Raburn joins Rockies, boosts OF competition

Raburn joins Rockies, boosts OF competition

SCOTTSDALE, Ariz. -- Often, the adage that Spring Training is too long helped right-handed hitting outfielder Ryan Raburn keep looking at the bright side as camps rolled on while he was in Tampa without a contract.

Raburn's longer-than-expected offseason ended Saturday, when he joined the Rockies a day after signing a Minor League contract that, if he is on the Major League roster as expected when the regular season begins, will pay him $1.5 million.

"I've been still hitting, still trying to get my work in, but there's only so much you can do at the house," Raburn said. "If I could take any positives, I had a little longer offseason, but I definitely would rather have been in camp."

The Indians declined his $3 million option after last season, which threw Raburn, 34, into a clogged and slow-moving outfield market. But now he joins a team with an all left-handed hitting projected starting outfield, and brings OPSs of better than 1.000 in two of his last three seasons.

Raburn said his agents have been talking to the Rockies since early in the offseason. Raburn, an infielder earlier in his career who still practices at second, third and first base, can play either outfield corner. On days center fielder Charlie Blackmon rests, the Rockies have the option of sliding Gerardo Parra from left or going with right-handed hitting Brandon Barnes in center.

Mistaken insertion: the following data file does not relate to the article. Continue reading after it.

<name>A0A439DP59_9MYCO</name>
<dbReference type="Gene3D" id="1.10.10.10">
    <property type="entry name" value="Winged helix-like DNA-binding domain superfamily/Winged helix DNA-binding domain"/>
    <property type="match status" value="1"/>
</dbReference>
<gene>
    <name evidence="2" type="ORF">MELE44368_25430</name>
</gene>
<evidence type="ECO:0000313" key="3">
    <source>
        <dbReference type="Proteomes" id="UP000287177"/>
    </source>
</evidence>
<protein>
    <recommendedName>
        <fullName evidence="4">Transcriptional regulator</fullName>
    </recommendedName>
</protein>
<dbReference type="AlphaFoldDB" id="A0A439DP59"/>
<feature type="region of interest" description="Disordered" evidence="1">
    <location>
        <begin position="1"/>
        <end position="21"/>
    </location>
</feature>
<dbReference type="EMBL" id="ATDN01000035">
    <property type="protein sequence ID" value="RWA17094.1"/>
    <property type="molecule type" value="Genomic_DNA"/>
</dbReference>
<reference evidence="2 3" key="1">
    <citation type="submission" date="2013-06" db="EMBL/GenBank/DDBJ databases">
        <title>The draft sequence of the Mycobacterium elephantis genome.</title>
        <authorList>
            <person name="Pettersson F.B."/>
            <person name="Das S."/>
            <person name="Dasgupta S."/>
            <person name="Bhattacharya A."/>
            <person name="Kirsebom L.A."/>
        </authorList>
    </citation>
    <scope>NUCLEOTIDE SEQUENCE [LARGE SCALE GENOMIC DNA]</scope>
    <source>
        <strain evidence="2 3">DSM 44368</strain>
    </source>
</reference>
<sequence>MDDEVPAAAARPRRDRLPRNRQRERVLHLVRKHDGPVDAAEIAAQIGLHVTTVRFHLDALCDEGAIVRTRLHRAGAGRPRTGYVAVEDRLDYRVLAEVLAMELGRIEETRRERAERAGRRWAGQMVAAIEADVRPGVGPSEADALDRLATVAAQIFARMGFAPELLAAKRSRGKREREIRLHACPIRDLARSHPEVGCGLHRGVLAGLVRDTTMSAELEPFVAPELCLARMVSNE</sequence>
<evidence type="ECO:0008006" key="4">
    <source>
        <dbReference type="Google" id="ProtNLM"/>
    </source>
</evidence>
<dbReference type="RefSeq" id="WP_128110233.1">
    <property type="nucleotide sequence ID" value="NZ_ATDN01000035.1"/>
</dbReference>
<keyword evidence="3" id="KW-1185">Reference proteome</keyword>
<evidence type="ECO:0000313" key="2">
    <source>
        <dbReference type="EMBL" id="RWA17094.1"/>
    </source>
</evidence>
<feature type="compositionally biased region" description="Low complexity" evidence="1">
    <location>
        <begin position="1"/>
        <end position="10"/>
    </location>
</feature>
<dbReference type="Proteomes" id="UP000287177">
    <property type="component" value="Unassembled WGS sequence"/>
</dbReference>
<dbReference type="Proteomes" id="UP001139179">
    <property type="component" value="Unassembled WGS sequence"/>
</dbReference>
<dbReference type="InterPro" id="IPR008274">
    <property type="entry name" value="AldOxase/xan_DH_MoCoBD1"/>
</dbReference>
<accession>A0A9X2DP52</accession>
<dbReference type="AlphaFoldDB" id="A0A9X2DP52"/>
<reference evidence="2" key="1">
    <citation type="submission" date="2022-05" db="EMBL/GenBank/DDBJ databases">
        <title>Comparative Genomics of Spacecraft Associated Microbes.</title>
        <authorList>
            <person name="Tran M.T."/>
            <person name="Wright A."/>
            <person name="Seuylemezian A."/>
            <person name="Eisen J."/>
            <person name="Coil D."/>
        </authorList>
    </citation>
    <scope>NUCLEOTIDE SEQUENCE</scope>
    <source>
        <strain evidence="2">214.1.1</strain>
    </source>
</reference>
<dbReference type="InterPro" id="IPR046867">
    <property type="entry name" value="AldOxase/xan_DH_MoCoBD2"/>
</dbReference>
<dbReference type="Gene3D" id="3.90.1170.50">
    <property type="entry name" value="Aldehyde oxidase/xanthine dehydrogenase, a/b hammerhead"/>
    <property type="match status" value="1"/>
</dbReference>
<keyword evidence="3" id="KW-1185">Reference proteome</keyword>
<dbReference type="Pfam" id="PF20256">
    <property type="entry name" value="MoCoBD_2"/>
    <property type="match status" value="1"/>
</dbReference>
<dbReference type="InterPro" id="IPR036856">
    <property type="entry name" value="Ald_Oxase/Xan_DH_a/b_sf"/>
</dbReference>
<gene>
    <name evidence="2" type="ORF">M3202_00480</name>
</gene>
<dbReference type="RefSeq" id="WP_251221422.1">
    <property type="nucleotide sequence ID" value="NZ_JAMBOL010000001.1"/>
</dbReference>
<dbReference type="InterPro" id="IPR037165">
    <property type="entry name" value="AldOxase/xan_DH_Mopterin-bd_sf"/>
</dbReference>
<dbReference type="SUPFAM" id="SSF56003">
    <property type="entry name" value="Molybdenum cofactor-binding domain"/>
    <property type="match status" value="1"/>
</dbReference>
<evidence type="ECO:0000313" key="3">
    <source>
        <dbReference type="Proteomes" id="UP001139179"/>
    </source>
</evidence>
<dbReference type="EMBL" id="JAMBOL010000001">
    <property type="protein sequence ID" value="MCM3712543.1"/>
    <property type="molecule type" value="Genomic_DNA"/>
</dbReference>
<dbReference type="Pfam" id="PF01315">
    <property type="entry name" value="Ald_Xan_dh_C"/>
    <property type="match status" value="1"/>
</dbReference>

"The natural fit is the difficulties we've had with left-handers and how well [Raburn] has hit left-handers," Rockies manager Walt Weiss said.

Raburn's presence could end up squeezing switch-hitting infielder-outfielder Rafael Ynoa or Barnes. Either way, he creates better matchup possibilities and increases competition.

"There is a lot of intrigue with this team, with a lot of youth and a lot of good talent," Raburn said. "I'm anxious to see where this team can go."

Thomas Harding is a reporter for MLB.com. Follow him on Twitter @harding_at_mlb, listen to podcasts and like his Facebook page. This story was not subject to the approval of Major League Baseball or its clubs.